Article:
MicroCulture is a card-based event game that embodies the behavior of the human microbiome – the collection of microorganisms that reside in different locations throughout our bodies in varying prevalences and with varying effects, both positive and negative. It was designed as an icebreaker game that relies on a simple forms of social interaction in order to participate.

Each card lists a specific bacteria within a given microbial flora – the mouth, skin, gut, or airways – as well as the needs or characteristics this microorganism might exhibit. The card also lists a prompt asking players to find someone with related traits, personal preferences, or cultural backgrounds, recruit them to their team, and therefore diversify and  strengthen their team's microbial flora, or MicroCulture.  The  team with the most human microbes at the end of the event wins the game.

MicroCulture is a collaboration between Parsons School of Design and the MIT Media Lab: David Kong, Colleen Macklin, Roula Gholmieh, Melanie Bossert, and myself. It was launched at the SXSW 2015 conference as part of the MIT Media Lab Lounge events.

In 2016, MicroCulture partnered with the iconic American Museum of Natural History in New York City to produce an updated, customized version of the game for its monthly SciCafe event.


American Museum of Natural History – API – collaboration – data visualization – digital + print design – events – interactive media – game design – javascript – laser cutter – MIT Media Lab – motion graphics – Processing – SciCafe – SXSW – Twitter – web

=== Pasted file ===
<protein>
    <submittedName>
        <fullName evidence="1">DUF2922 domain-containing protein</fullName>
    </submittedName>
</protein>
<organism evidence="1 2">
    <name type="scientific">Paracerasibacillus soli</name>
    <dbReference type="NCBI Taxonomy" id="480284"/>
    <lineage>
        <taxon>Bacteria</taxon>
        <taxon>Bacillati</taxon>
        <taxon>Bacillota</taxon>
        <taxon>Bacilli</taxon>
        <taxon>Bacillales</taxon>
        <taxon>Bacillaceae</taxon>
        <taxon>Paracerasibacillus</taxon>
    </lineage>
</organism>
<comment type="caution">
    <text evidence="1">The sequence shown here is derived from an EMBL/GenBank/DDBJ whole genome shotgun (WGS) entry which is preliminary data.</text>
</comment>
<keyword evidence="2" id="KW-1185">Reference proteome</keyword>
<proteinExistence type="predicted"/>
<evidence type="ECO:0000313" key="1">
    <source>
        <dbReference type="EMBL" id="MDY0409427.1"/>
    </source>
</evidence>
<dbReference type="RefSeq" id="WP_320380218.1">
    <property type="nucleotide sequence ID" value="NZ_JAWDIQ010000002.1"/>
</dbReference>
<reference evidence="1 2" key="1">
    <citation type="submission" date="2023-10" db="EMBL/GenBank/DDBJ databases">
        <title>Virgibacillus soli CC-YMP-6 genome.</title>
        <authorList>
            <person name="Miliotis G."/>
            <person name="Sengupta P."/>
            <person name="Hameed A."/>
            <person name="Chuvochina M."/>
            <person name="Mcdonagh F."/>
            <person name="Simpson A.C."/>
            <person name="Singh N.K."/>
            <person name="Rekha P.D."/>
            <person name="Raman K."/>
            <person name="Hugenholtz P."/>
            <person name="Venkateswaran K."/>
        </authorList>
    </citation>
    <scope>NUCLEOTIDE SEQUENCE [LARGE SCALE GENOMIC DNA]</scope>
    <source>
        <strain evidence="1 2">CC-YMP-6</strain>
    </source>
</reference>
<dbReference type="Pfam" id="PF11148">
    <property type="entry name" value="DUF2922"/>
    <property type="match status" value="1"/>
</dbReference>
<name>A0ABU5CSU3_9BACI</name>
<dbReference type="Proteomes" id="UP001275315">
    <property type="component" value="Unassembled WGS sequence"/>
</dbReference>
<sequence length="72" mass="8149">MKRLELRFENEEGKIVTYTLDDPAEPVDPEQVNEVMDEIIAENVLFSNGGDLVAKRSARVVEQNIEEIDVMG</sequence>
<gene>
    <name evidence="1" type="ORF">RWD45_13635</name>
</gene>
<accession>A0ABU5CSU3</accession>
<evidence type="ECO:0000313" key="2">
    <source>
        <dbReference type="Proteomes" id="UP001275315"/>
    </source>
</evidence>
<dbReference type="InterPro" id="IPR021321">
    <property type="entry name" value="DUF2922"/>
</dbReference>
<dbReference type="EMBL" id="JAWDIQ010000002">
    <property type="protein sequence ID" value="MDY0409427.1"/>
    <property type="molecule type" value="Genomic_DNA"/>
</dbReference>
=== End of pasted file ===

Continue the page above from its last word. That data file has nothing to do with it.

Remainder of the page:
Game Mechanics

To start, 4 players are selected to be the initial colonizers, each belonging to a different microbial flora – Mouth, Skin, Gut, and Airways. They are given a badge identifying their team affiliation and 3 of their team flora cards to recruit new players.

Each card provides a description of a bacteria species found within the flora and a prompt to find someone with related features. For instance, if the bacteria can survive in cold temperatures players might be prompted to “Find someone who is from somewhere with sub-zero winters”, or if the bacteria cannot metabolize proteins found in meat, they could be asked to "Find someone who is a vegetarian". These are only two examples of the 150 different bacteria types and traits included in the game.

If players find someone matching the description on one of their cards, they recruit them to their team's flora by handing them the card.

SXSW Version: When a player is recruited, they are given a card and a color coded token that they can attach to their SXSW badge.  They are also directed to follow their flora on Twitter in order to be added to the live player count data visualization: @MicroCultAirways @MicroCultMouth @MicroCultSkin @MicroCultGut.

AMNH SciCafe Version: When a player is recruited, they return the card used to recruit them to the game information desk in order to be registered as a member of their team and to receive a team identification sticker and 3 cards to recruit more players.


Microculture consists of three key components:

[1] 4 decks of bacterial flora cards - skin, mouth, gut, and airways

[2] Team flora ID badges - available as tokens or stickers

[3] Real-time, web visualization of recruited players

Bacteria Cards

used to recruit new players to a team's bacterial flora



Team Flora ID Tokens/Stickers

help players to visually identify team members and

to indicate that they cannot be recruited by other teams

Real-Time Visualization of

Recruited Players

keeps the players updated about the status of the game

as well as their team's current ranking

Creative Commons License

Microculture is licensed under a Creative Commons Attribution-NonCommercial 4.0 International License.

Based on work at

Permissions beyond the scope of this license may be available at


Related works

All content © Copyright Jane McDonough, 2016.